rogue mariner


The annual cost of piracy in the Horn of Africa region alone is in the billions of dollars1, mostly in the form of higher fuel consumption ($3.3 billion) from increased speeds and re-routing of traffic, as well as private security ($1.1 billion) and military operations ($1.2 billion). Ransoms ($0.16 billion) are a small fraction of the total.

Multinational task forces, while certainly the most powerful weapon against piracy, are slow to respond, must prioritize missions based on a variety of concerns, are not likely to last indefinitely despite making a significant difference, and involve significant political and other barriers to actually accomplishing the desired result of reducing the cost of piracy.

The purpose of the proposed vessel is to provide an unprecedented worldwide response capability with a strong, multi-mission platform from which to conduct a wide range of maritime operations. These would include counter-piracy and general security, hostage rescue, shipping escorts, and humanitarian relief. Each of these missions is legal for private mariners to perform, so long as they follow the laws of the flag state and international law.

Clients would include, in order of precedence, shipping lines, insurance companies, governments with specialized needs, and private individuals. Though charters would not be possible, a range of valuable services unique to client requirements and resources would be offered, with the only limit being the availability of the ship and the minimum prices needed to make the program possible.

In the event the primary missions became uneconomical, the ship could be leased or sold to an allied navy and reconfigured as a light destroyer or patrol vessel, or converted into the world’s fastest and most powerful superyacht for a billionaire who has everything else.

The ideal business model is based on a series of fees associated with various service options, ranging from straightforward patrols and searches at lower prices to specialty packages suchas complex hostage rescues against large targets, or even interim power and water supply needs in disaster-struck areas.

The program is possible in today’s legal environment and is possible or within reach of current commercially available technology. The ship requires no classified or restricted information or products, although there would be significant challenges associated with obtaining the best propulsion system if its manufacturer is not willing to work with an international client.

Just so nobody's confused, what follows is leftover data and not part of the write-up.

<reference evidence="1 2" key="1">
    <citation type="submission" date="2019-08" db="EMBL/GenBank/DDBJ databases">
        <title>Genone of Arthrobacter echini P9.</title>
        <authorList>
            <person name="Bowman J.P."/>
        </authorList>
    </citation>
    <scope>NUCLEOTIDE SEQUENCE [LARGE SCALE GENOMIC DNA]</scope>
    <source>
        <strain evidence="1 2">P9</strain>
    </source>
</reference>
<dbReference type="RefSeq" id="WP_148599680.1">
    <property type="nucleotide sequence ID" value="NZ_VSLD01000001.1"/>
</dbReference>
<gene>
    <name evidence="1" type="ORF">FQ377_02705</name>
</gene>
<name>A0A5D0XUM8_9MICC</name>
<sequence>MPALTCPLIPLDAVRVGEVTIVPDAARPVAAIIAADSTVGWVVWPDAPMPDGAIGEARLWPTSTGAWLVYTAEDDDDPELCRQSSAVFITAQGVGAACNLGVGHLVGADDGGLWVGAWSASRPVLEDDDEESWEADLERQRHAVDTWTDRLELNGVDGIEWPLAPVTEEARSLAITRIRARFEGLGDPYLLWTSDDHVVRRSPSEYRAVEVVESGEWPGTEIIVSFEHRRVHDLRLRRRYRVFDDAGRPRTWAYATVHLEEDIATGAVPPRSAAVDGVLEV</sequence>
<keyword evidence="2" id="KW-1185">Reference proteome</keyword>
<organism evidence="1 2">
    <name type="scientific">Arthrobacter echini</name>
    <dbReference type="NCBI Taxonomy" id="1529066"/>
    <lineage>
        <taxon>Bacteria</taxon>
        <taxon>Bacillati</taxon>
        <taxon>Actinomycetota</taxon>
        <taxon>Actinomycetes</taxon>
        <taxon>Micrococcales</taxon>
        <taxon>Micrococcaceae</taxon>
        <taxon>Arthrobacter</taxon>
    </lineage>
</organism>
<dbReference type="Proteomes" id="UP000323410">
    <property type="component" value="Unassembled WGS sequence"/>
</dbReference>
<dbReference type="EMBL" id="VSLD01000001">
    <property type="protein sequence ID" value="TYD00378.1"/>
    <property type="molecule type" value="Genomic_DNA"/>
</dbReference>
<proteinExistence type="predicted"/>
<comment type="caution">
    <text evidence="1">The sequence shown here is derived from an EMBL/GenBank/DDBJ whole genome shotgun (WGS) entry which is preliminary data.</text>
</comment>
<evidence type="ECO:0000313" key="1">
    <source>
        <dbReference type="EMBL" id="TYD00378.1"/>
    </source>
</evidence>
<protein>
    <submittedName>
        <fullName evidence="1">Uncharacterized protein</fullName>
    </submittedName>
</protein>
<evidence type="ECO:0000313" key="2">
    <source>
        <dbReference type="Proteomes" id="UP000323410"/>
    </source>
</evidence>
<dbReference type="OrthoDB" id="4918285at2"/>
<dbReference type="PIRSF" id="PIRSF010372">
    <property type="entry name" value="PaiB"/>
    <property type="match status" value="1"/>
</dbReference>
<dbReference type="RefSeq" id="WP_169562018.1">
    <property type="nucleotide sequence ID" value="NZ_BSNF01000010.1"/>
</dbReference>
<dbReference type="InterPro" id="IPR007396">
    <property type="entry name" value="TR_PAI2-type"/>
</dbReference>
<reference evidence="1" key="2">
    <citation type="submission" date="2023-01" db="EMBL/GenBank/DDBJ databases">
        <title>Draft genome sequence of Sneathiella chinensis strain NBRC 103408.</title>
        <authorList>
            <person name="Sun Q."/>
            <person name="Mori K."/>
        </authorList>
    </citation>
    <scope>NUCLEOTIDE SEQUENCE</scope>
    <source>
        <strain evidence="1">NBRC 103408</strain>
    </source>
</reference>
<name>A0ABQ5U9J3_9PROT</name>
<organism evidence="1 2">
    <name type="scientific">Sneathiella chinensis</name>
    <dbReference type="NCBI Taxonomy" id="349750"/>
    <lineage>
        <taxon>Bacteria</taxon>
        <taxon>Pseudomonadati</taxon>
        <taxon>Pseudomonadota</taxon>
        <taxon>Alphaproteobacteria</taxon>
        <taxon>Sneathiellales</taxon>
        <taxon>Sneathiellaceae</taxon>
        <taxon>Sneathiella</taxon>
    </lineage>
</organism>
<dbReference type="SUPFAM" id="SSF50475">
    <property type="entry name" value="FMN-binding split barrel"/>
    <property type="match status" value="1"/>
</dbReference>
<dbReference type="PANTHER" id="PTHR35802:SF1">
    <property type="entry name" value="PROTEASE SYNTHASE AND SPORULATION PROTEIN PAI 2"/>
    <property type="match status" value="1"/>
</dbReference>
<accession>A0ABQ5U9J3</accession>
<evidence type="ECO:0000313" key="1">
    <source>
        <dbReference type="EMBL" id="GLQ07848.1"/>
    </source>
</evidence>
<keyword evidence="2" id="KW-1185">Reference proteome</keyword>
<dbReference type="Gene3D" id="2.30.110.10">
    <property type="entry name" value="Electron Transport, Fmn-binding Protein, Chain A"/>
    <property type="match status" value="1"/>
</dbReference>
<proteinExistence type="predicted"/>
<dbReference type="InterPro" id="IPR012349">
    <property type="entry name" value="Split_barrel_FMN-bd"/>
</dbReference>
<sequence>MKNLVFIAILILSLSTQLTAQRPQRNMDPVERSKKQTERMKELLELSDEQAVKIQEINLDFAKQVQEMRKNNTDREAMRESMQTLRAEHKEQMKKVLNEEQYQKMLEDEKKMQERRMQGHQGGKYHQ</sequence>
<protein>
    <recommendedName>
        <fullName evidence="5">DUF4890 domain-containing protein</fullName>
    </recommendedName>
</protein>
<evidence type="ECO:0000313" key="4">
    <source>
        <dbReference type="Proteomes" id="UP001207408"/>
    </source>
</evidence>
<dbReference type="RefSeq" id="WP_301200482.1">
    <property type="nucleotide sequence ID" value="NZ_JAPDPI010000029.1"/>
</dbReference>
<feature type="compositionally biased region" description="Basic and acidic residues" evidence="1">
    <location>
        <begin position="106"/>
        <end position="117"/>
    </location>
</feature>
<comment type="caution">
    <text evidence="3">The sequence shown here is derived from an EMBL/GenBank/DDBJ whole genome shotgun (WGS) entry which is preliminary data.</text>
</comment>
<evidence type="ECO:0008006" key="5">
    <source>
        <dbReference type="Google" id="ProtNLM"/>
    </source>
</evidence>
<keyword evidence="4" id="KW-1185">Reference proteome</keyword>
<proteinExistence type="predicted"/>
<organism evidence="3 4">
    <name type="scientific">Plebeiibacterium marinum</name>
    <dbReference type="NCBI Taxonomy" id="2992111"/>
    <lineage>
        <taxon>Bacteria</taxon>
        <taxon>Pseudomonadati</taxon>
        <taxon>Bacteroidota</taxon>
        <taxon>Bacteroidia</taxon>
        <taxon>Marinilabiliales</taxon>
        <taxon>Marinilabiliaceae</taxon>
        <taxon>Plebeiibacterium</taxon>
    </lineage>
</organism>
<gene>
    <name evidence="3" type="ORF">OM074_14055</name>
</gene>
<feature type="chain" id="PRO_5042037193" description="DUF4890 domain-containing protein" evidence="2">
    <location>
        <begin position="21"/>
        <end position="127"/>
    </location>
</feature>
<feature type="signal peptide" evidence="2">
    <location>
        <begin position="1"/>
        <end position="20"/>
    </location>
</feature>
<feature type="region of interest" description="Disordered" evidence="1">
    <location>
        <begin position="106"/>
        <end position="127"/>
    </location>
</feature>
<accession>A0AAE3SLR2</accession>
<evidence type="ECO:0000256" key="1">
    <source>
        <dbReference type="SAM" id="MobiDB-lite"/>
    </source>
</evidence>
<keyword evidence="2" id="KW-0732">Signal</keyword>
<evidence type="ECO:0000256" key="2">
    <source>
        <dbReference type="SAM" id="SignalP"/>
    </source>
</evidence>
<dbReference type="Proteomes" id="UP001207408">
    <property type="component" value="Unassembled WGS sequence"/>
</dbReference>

The estimated cost for the ship and all necessary equipment is $400-800 million, depending on configuration, with an intended service life of twenty-five years.

Personnel and operating costs are undetermined and would depend on mission-specific configurations, but are substantial. With an estimated average complement of one hundred crew earning an average of $100,000 per year, plus forty highly qualified security force members earning an average of $250,000 per year, a base personnel cost of $20 million per year for compensation seems reasonable. Combined with the amortized cost of the ship, the floor of income needed to make the program possible is estimated to be $36-$52 million per year, or $3 million to $4.3 million per month. Mission-specific crew packages would be available, but the need for a consistent pool of qualified members suggests that a relatively constant level of staffing would be required. In any event, to make the venture economical before considering profit or additional expenses such as repairs, selection and training, upgrades, and other needs, the program would need to reliably capture at least $3-$4.3 million per month in service fees from clients. This is miniscule compared to the cost of piracy and security, and it appears there is ample room in the industry for the services that would be offered.

The ship fills a need that slots above what is possible with even the most capable private vessel, but below the more expensive option of an official navy ship. The goal is a privately operated program that offers a number of the capabilities of the new Zumwalt class of U.S. Navy destroyers at a fraction of the cost, plus a level of speed and overall performance that exceeds what is possible from the U.S. Navy’s Littoral Combat Ships. This degree of value is possible because the proposed vessel does not require the weapons systems, stealth, advanced communications, signals intelligence, or Anti-Submarine Warfare capabilities of U.S. Navy ships.

1One Earth Future Foundation, “The Economic Cost of Somali Piracy 2011” (2012).

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